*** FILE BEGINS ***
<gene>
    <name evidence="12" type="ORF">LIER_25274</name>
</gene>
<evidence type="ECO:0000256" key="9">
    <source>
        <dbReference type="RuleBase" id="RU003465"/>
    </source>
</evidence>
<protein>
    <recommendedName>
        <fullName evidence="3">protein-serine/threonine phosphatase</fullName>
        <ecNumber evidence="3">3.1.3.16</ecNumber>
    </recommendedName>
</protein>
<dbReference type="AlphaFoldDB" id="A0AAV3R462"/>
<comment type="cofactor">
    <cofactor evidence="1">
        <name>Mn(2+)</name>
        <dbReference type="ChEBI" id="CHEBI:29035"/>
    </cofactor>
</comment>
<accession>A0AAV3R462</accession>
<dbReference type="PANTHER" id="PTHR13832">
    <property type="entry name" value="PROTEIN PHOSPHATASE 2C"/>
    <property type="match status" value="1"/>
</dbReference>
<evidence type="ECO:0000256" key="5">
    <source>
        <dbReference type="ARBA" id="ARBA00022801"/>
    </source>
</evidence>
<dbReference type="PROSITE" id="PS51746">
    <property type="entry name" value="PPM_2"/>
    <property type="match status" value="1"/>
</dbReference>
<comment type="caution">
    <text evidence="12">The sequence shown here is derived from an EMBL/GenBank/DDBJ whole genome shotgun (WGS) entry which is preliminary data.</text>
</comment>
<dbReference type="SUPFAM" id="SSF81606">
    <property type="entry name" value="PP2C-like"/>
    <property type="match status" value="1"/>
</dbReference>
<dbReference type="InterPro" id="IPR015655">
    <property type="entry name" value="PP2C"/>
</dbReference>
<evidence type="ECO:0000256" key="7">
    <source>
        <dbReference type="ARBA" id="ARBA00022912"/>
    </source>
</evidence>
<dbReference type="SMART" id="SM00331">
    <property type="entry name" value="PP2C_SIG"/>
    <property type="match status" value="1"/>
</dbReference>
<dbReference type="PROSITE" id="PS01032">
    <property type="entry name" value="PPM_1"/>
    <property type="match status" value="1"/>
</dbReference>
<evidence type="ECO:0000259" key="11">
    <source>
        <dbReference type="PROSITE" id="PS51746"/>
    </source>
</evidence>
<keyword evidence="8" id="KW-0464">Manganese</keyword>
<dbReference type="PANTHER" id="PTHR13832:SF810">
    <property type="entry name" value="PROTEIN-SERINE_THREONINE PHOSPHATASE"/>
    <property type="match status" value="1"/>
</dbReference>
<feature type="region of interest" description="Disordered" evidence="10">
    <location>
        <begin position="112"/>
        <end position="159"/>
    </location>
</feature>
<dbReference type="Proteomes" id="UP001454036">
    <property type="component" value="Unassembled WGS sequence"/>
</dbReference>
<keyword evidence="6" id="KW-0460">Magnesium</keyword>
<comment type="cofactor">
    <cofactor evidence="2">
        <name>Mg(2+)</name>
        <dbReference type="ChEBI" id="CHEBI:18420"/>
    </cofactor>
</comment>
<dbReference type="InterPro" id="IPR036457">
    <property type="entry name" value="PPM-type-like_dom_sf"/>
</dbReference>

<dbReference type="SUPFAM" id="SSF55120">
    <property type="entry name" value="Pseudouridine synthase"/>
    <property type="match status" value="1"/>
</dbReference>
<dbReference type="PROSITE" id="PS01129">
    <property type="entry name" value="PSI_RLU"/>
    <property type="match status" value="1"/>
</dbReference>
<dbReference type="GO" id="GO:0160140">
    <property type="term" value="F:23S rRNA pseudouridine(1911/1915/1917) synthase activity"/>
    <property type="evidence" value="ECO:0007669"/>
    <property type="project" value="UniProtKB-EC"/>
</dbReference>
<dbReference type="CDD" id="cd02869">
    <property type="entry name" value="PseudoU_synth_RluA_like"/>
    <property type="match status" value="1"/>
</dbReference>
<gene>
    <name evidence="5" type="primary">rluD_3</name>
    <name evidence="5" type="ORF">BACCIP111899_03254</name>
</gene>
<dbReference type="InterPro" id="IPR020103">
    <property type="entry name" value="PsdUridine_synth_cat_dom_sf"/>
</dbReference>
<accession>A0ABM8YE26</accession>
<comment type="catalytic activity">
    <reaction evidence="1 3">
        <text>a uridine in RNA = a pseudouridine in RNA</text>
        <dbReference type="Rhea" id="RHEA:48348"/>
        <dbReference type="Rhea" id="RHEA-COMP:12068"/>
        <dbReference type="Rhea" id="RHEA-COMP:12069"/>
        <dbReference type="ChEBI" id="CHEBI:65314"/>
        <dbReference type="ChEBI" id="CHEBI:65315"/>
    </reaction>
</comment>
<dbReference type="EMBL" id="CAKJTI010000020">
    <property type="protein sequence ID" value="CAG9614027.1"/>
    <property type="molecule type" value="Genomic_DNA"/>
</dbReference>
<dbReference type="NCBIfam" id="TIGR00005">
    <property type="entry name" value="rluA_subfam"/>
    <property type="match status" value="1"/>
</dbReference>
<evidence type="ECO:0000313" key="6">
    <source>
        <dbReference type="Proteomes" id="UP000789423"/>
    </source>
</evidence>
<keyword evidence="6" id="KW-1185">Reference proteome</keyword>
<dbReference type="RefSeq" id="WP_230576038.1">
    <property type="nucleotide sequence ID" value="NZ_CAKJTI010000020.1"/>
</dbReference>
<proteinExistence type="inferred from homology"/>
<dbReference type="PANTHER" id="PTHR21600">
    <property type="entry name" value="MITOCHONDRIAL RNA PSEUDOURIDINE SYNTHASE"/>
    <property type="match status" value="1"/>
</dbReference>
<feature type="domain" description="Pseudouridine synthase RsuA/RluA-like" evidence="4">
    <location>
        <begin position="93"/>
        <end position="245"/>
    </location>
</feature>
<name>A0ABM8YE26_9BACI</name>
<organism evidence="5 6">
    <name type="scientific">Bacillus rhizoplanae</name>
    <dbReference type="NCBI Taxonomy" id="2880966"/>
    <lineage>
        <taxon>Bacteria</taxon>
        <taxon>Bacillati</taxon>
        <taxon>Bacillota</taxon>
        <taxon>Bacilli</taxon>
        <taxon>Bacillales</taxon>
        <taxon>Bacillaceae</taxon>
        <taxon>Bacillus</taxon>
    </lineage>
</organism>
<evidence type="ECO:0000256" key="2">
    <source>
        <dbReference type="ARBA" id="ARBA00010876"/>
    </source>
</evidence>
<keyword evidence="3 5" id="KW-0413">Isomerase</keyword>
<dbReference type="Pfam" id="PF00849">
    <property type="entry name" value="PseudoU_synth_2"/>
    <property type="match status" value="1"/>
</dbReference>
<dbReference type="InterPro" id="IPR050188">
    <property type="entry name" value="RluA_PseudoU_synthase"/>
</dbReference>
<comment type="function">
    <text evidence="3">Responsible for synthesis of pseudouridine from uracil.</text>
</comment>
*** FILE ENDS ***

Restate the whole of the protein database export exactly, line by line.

<gene>
    <name evidence="12" type="ORF">LIER_25274</name>
</gene>
<evidence type="ECO:0000256" key="9">
    <source>
        <dbReference type="RuleBase" id="RU003465"/>
    </source>
</evidence>
<protein>
    <recommendedName>
        <fullName evidence="3">protein-serine/threonine phosphatase</fullName>
        <ecNumber evidence="3">3.1.3.16</ecNumber>
    </recommendedName>
</protein>
<dbReference type="AlphaFoldDB" id="A0AAV3R462"/>
<comment type="cofactor">
    <cofactor evidence="1">
        <name>Mn(2+)</name>
        <dbReference type="ChEBI" id="CHEBI:29035"/>
    </cofactor>
</comment>
<accession>A0AAV3R462</accession>
<dbReference type="PANTHER" id="PTHR13832">
    <property type="entry name" value="PROTEIN PHOSPHATASE 2C"/>
    <property type="match status" value="1"/>
</dbReference>
<evidence type="ECO:0000256" key="5">
    <source>
        <dbReference type="ARBA" id="ARBA00022801"/>
    </source>
</evidence>
<dbReference type="PROSITE" id="PS51746">
    <property type="entry name" value="PPM_2"/>
    <property type="match status" value="1"/>
</dbReference>
<comment type="caution">
    <text evidence="12">The sequence shown here is derived from an EMBL/GenBank/DDBJ whole genome shotgun (WGS) entry which is preliminary data.</text>
</comment>
<dbReference type="SUPFAM" id="SSF81606">
    <property type="entry name" value="PP2C-like"/>
    <property type="match status" value="1"/>
</dbReference>
<dbReference type="InterPro" id="IPR015655">
    <property type="entry name" value="PP2C"/>
</dbReference>
<evidence type="ECO:0000256" key="7">
    <source>
        <dbReference type="ARBA" id="ARBA00022912"/>
    </source>
</evidence>
<dbReference type="SMART" id="SM00331">
    <property type="entry name" value="PP2C_SIG"/>
    <property type="match status" value="1"/>
</dbReference>
<dbReference type="PROSITE" id="PS01032">
    <property type="entry name" value="PPM_1"/>
    <property type="match status" value="1"/>
</dbReference>
<evidence type="ECO:0000259" key="11">
    <source>
        <dbReference type="PROSITE" id="PS51746"/>
    </source>
</evidence>
<keyword evidence="8" id="KW-0464">Manganese</keyword>
<dbReference type="PANTHER" id="PTHR13832:SF810">
    <property type="entry name" value="PROTEIN-SERINE_THREONINE PHOSPHATASE"/>
    <property type="match status" value="1"/>
</dbReference>
<feature type="region of interest" description="Disordered" evidence="10">
    <location>
        <begin position="112"/>
        <end position="159"/>
    </location>
</feature>
<dbReference type="Proteomes" id="UP001454036">
    <property type="component" value="Unassembled WGS sequence"/>
</dbReference>
<keyword evidence="6" id="KW-0460">Magnesium</keyword>
<comment type="cofactor">
    <cofactor evidence="2">
        <name>Mg(2+)</name>
        <dbReference type="ChEBI" id="CHEBI:18420"/>
    </cofactor>
</comment>
<dbReference type="InterPro" id="IPR036457">
    <property type="entry name" value="PPM-type-like_dom_sf"/>
</dbReference>

<dbReference type="SUPFAM" id="SSF55120">
    <property type="entry name" value="Pseudouridine synthase"/>
    <property type="match status" value="1"/>
</dbReference>
<dbReference type="PROSITE" id="PS01129">
    <property type="entry name" value="PSI_RLU"/>
    <property type="match status" value="1"/>
</dbReference>
<dbReference type="GO" id="GO:0160140">
    <property type="term" value="F:23S rRNA pseudouridine(1911/1915/1917) synthase activity"/>
    <property type="evidence" value="ECO:0007669"/>
    <property type="project" value="UniProtKB-EC"/>
</dbReference>
<dbReference type="CDD" id="cd02869">
    <property type="entry name" value="PseudoU_synth_RluA_like"/>
    <property type="match status" value="1"/>
</dbReference>
<gene>
    <name evidence="5" type="primary">rluD_3</name>
    <name evidence="5" type="ORF">BACCIP111899_03254</name>
</gene>
<dbReference type="InterPro" id="IPR020103">
    <property type="entry name" value="PsdUridine_synth_cat_dom_sf"/>
</dbReference>
<accession>A0ABM8YE26</accession>
<comment type="catalytic activity">
    <reaction evidence="1 3">
        <text>a uridine in RNA = a pseudouridine in RNA</text>
        <dbReference type="Rhea" id="RHEA:48348"/>
        <dbReference type="Rhea" id="RHEA-COMP:12068"/>
        <dbReference type="Rhea" id="RHEA-COMP:12069"/>
        <dbReference type="ChEBI" id="CHEBI:65314"/>
        <dbReference type="ChEBI" id="CHEBI:65315"/>
    </reaction>
</comment>
<dbReference type="EMBL" id="CAKJTI010000020">
    <property type="protein sequence ID" value="CAG9614027.1"/>
    <property type="molecule type" value="Genomic_DNA"/>
</dbReference>
<dbReference type="NCBIfam" id="TIGR00005">
    <property type="entry name" value="rluA_subfam"/>
    <property type="match status" value="1"/>
</dbReference>
<evidence type="ECO:0000313" key="6">
    <source>
        <dbReference type="Proteomes" id="UP000789423"/>
    </source>
</evidence>
<keyword evidence="6" id="KW-1185">Reference proteome</keyword>
<dbReference type="RefSeq" id="WP_230576038.1">
    <property type="nucleotide sequence ID" value="NZ_CAKJTI010000020.1"/>
</dbReference>
<proteinExistence type="inferred from homology"/>
<dbReference type="PANTHER" id="PTHR21600">
    <property type="entry name" value="MITOCHONDRIAL RNA PSEUDOURIDINE SYNTHASE"/>
    <property type="match status" value="1"/>
</dbReference>
<feature type="domain" description="Pseudouridine synthase RsuA/RluA-like" evidence="4">
    <location>
        <begin position="93"/>
        <end position="245"/>
    </location>
</feature>
<name>A0ABM8YE26_9BACI</name>
<organism evidence="5 6">
    <name type="scientific">Bacillus rhizoplanae</name>
    <dbReference type="NCBI Taxonomy" id="2880966"/>
    <lineage>
        <taxon>Bacteria</taxon>
        <taxon>Bacillati</taxon>
        <taxon>Bacillota</taxon>
        <taxon>Bacilli</taxon>
        <taxon>Bacillales</taxon>
        <taxon>Bacillaceae</taxon>
        <taxon>Bacillus</taxon>
    </lineage>
</organism>
<evidence type="ECO:0000256" key="2">
    <source>
        <dbReference type="ARBA" id="ARBA00010876"/>
    </source>
</evidence>
<keyword evidence="3 5" id="KW-0413">Isomerase</keyword>
<dbReference type="Pfam" id="PF00849">
    <property type="entry name" value="PseudoU_synth_2"/>
    <property type="match status" value="1"/>
</dbReference>
<dbReference type="InterPro" id="IPR050188">
    <property type="entry name" value="RluA_PseudoU_synthase"/>
</dbReference>
<comment type="function">
    <text evidence="3">Responsible for synthesis of pseudouridine from uracil.</text>
</comment>